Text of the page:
The panel asked questions for its staff and the applicants, Garret Weyand and Alexandra Hack of 600 Foothill Owner LP, to follow up on next month on issues ranging from parking spaces to subleases of units.
Emily Stadnicki, LCF’s principal planner, said it is standard practice for the commission to shelve an item and continue discussion at a later date. The presentation and lengthy public comment portion extended the June 24 virtual meeting late into the night.
“I think with a project this big, it’s anticipated,” Stadnicki told the Outlook Valley Sun on Wednesday. “A lot of people wanted to speak. This is normal procedure.”
She gave a presentation informing commissioners and stakeholders of the proposed three-story, mixed-use structure that would include 47 active senior housing units, 12 non-serviced hotel units, 7,600 square feet of office uses and one level of underground parking containing 107 spaces.
Such a structure could help the city accommodate the Regional Housing Needs Assessment, a process involving the California Department of Housing and Community Development that projects how many dwellings are needed in the state. LCF is expected to show that it can provide 612 units, and the city staff recommends that the Planning Commission approve a conditional use permit for the project, a tree removal permit and a vesting tentative tract map for subdividing the 77,310-square-foot mixed-use development into 49 parcels for condominium purposes on the 1.29-acre property on Foothill. The staff also recommends that the panel adopt a mitigated negative declaration.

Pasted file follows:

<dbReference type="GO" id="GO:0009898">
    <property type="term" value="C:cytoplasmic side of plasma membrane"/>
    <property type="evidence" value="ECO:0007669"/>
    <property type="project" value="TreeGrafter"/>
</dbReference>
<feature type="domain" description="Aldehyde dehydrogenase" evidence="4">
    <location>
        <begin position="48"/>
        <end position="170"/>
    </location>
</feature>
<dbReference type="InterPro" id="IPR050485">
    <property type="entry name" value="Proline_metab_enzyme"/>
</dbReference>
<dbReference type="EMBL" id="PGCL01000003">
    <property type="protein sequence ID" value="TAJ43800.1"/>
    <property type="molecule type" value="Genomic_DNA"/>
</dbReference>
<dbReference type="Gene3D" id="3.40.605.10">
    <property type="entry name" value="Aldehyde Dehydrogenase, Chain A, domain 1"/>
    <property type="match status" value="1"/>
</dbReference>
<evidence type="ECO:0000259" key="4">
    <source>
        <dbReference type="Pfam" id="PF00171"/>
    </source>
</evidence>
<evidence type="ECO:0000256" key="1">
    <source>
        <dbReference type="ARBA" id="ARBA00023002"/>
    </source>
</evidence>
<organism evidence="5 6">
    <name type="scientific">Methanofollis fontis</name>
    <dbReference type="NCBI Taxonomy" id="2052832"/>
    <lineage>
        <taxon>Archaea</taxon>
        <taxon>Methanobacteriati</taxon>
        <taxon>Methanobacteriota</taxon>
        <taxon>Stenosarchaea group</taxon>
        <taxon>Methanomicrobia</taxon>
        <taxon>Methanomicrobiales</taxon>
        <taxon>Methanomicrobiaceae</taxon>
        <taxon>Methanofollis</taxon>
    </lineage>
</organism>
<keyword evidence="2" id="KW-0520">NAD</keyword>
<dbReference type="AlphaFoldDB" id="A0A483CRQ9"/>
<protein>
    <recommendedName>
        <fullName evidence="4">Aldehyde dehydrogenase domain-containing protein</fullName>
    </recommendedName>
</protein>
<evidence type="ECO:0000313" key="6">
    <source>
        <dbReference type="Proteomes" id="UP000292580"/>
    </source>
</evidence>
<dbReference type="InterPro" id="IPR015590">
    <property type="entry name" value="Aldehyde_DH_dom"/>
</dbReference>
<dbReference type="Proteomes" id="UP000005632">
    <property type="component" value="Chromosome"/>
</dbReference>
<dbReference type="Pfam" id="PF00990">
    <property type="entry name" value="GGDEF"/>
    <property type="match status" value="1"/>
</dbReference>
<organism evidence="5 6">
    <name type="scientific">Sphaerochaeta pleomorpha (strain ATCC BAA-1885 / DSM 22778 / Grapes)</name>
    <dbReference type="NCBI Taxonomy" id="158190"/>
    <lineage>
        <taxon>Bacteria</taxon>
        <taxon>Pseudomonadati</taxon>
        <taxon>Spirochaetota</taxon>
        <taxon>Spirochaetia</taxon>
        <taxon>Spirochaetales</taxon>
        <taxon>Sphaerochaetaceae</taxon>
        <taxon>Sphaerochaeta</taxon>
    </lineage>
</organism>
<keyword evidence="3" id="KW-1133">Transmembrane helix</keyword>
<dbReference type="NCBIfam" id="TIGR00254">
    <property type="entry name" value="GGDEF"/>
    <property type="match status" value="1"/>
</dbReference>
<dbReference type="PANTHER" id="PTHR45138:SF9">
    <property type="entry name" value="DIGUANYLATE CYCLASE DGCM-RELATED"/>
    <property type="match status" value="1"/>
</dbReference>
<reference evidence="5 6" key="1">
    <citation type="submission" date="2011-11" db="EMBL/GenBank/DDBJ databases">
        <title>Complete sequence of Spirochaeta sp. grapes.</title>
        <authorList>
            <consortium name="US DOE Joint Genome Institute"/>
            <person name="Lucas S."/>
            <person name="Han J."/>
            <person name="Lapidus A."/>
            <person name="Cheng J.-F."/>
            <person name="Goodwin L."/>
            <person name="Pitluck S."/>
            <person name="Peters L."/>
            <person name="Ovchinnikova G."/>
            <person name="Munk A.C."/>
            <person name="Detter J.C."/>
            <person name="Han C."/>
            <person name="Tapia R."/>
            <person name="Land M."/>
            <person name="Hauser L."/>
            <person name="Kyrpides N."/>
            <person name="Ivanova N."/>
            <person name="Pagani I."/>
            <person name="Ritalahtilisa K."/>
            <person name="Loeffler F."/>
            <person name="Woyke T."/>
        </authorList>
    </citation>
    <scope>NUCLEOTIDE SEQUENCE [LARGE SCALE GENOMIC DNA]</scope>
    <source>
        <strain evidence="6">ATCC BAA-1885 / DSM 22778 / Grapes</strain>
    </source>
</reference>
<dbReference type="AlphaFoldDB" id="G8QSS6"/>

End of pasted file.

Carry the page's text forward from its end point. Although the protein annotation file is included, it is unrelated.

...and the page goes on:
It further urges that the panel move forward with recommending that the City Council approve an amendment to the General Plan that incorporates a new mixed-use 3 designation into the Downtown Village Specific Plan that would set a density range of 20-30 dwelling units per acre.
“The city has determined that the project does address a substantial public need and is generally consistent with the city’s housing element and wider planning goals,” the staff said. “It is staff’s opinion that adopting an MU-3 designation with a density of 20-30 units per acre on this property is supported by facts and permissible.”